I grew up in an ordinary Catholic family in Hastings. We said morning and evening prayers, went to Mass on Sundays, and prayed the Rosary in May and October. Mum and Dad weren’t overly religious, but being Catholic was very much a part of who we were. We also lived fifty meters from the Church! I was an altar server and went to the local Catholic schools. Our parish was staffed by the Society of Mary, there were fourteen Marists in the community there, and those priests had a big influence in my life especially during my college years. I joined the parish youth group and was part of the Antioch movement which really helped my spiritual life as a teenager. At College I regularly attended daily morning Mass. The Marist Seminary was over in Napier, and I had been there and knew a few of the seminarians and they were good guys. I thought that being a priest and a teacher would be a good way to live my life, so when I finished College, I applied to join the Society of Mary.
Looking back, I can say that the Antioch experience really helped me to develop a spiritual life, and this helped me to consider priesthood. I learned early that to live this life fully, I needed to be open to saying yes, even if things didn’t turn out quite as I had expected. It’s not always easy, but I’ve always tried to be open to whatever is asked of me, and to trust that it is part of God’s plan for me.
My life as a priest has been varied. As a religious I moved around the country to work at various Marist Colleges, until I was asked to take up an international role in Rome. The call to become the Bishop of Christchurch came as a complete surprise, as did the call to become the next Archbishop of Wellington! Following Christ is always an adventure. Our lives become tapestries made up of the experiences we have and the people we meet along the way.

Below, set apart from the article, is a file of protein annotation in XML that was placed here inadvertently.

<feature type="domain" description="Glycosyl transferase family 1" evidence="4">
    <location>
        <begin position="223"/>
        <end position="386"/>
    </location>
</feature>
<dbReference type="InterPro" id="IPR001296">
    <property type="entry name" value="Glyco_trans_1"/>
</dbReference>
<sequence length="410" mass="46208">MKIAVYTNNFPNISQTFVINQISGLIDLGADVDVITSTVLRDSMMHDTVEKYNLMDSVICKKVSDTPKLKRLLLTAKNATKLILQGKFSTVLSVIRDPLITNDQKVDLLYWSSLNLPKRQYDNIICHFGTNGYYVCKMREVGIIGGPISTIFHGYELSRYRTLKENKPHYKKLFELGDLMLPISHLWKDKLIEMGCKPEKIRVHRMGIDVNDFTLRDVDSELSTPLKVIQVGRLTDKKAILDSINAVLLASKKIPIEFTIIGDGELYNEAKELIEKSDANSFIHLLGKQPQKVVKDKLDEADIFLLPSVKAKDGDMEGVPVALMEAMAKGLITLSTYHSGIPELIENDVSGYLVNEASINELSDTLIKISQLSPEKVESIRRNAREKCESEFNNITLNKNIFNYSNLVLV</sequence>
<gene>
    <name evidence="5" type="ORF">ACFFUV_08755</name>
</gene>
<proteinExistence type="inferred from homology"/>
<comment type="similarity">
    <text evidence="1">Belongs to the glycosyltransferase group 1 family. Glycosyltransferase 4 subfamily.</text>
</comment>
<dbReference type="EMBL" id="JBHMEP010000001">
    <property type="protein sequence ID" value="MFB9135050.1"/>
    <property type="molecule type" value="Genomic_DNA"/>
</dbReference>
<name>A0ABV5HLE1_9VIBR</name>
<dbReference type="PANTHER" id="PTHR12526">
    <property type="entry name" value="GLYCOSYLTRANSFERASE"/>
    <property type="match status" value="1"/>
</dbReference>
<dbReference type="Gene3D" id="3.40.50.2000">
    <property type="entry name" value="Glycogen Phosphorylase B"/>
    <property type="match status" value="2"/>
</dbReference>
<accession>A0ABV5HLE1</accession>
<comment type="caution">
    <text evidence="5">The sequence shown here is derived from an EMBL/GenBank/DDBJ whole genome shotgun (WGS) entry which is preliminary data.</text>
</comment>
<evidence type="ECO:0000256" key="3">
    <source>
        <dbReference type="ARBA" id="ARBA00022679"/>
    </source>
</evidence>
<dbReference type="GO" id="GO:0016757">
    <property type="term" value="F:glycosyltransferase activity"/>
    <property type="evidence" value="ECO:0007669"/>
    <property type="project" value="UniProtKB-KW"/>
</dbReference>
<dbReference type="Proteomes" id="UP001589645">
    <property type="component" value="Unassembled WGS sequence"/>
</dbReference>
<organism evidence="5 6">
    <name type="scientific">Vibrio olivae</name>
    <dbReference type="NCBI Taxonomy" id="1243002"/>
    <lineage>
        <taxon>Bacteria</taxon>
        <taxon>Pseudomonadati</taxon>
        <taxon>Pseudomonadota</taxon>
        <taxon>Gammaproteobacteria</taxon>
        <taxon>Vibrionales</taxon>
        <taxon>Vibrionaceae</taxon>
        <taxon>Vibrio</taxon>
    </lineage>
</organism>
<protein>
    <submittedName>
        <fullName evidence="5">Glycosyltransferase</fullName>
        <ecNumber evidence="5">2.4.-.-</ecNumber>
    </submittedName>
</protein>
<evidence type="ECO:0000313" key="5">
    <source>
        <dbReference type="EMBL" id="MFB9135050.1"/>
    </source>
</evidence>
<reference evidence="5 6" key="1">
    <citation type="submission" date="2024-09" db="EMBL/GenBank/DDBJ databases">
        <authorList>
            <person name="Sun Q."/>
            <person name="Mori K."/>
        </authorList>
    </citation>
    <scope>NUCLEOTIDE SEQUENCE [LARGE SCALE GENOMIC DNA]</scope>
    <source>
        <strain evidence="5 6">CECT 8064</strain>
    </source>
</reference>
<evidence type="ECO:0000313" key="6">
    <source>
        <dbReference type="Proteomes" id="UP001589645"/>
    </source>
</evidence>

The life of a priest is a satisfying life, and it is a life of relationships. It makes no sense without the people. It is the faith of the people that carries and sustains my vocation. Being with people and seeing them grow in their love of Christ gives me joy. The priesthood is about having a relationship of love with Christ, and leading others to a personal encounter with Him, which leads to a life of discipleship.
If God is calling you, be brave and be open. Don’t put up all the reasons why you shouldn’t. Think instead of all the reasons why you should! Trust in the fact that God still calls people to priesthood and religious life, and if priesthood is what God is calling you to, it would be a shame to miss that calling. Don’t limit yourself, and don’t let other people limit you either. It is a different sort of path than most take, but it is a great adventure.
We know that many people today do all sorts of challenging things in life; we take them on partly because we want to be bold and push ourselves beyond our comfort zone. The priestly vocation is a challenge that God may be inviting you to.
In my experience, making a commitment is really freeing. It sets you free from the paradox of choice! At some point, you need to make a choice and give it your best shot. Once you’ve said yes, you know that you’re on the road, and sustaining your spiritual life and connecting with others who support you will be crucial on the journey. And finally, trust in God. I always keep in mind these words of St Paul, which were read at my ordination:
Glory be to him whose power, working in us, can do infinitely more than
we can ask or imagine; glory be to him from generation to generation in the Church
and in Christ Jesus forever and ever. Amen.
Archbishop Paul Martin SM was installed as Archbishop of Wellington in 2023.